|Submitter:||Sander ter Veen|
|Description:|| It was Wednesday, the 13th., of September. The wind was howling through the trees, because of the biggest storm this year. It was the day that astronomers from all over the world are preparing for that important deadline: to submit their LOFAR proposal by 2 pm and be granted some precious time at this wonderful telescope. As true astronomers do, some waited for the last moment to prepare and submit their proposal. They are used to this and normally it is not a problem. But not this day. This was the 13th!|
Waiting in their office, just after lunch, were three telescope scientists. Eager to see what proposals were coming in, they closely monitored the proposal submission tool, until suddenly, the lights flickered in their office. They had no idea what was going on. They were preparing to go to the Westerbork site, to check the proposals and to sneak out to celebrate the retirement of their dear colleague Geert Kuper, operator. Then the fire-alarm went off, and everybody was summoned to leave the building.
Disaster struck on this 13th, 1.5 hours before the submission deadline. There was a power failure at ASTRON. The servers and network went down, and all the eager astronomers could no longer reach the ASTRON servers and submit their proposals. After all was safe, the remaining telescope scientists left for Westerbork, where they joined their colleagues, avoiding fallen trees on their way. Their primary mission was to inform the LOFAR users of the disaster and reassure them that all was not lost and they would be able to submit their proposal at a later time. This is not an easy task at a radio quiet zone, and with the network also being down at Westerbork. Sadly, the mail servers were down, so firstname.lastname@example.org could not be reached by users, even though the name was never so appropriate. But even if trips had to be made for several kilometers, through the woods, in the storm, nothing could stop the telescope scientists from reaching the users.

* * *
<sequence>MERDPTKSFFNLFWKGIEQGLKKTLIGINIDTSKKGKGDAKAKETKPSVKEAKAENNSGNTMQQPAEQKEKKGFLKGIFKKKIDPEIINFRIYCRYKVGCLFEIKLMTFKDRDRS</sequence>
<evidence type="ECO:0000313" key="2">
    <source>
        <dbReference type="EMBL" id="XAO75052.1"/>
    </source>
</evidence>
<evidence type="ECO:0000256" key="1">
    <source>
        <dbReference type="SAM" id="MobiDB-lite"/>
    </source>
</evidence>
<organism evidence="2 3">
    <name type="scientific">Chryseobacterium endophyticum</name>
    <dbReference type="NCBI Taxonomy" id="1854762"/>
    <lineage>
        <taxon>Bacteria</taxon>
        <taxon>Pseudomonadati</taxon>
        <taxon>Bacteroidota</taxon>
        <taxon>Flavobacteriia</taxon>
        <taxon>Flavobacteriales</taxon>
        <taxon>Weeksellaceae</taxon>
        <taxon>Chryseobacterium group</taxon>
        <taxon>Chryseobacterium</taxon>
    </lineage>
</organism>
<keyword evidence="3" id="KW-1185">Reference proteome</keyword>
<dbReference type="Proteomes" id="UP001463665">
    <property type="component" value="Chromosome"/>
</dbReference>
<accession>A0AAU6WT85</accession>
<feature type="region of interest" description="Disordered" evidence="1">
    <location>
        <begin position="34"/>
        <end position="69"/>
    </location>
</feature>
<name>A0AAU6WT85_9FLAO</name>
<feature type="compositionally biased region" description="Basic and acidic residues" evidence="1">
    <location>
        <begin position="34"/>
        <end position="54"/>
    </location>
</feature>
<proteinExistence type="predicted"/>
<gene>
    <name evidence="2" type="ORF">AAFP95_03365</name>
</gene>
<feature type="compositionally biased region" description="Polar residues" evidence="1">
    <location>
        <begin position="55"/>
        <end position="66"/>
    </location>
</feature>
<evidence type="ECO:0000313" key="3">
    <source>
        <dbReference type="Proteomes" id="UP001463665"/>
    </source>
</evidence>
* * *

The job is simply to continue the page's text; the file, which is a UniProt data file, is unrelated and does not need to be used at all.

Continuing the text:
In the end, there was nothing left to do, but to celebrate Geert's goodbye party, wait a day for the systems to be brought online by the tremendous effort of ICT, the LOFAR software development and operational support group and a few telescope scientists, and repeat the exercise on Friday, the 15th! This time, without problems, such that cycle 9 preparations are well on their way.
The image shows the team of dedicated telescope scientists at Westerbork, feeling lost without an actual network connection.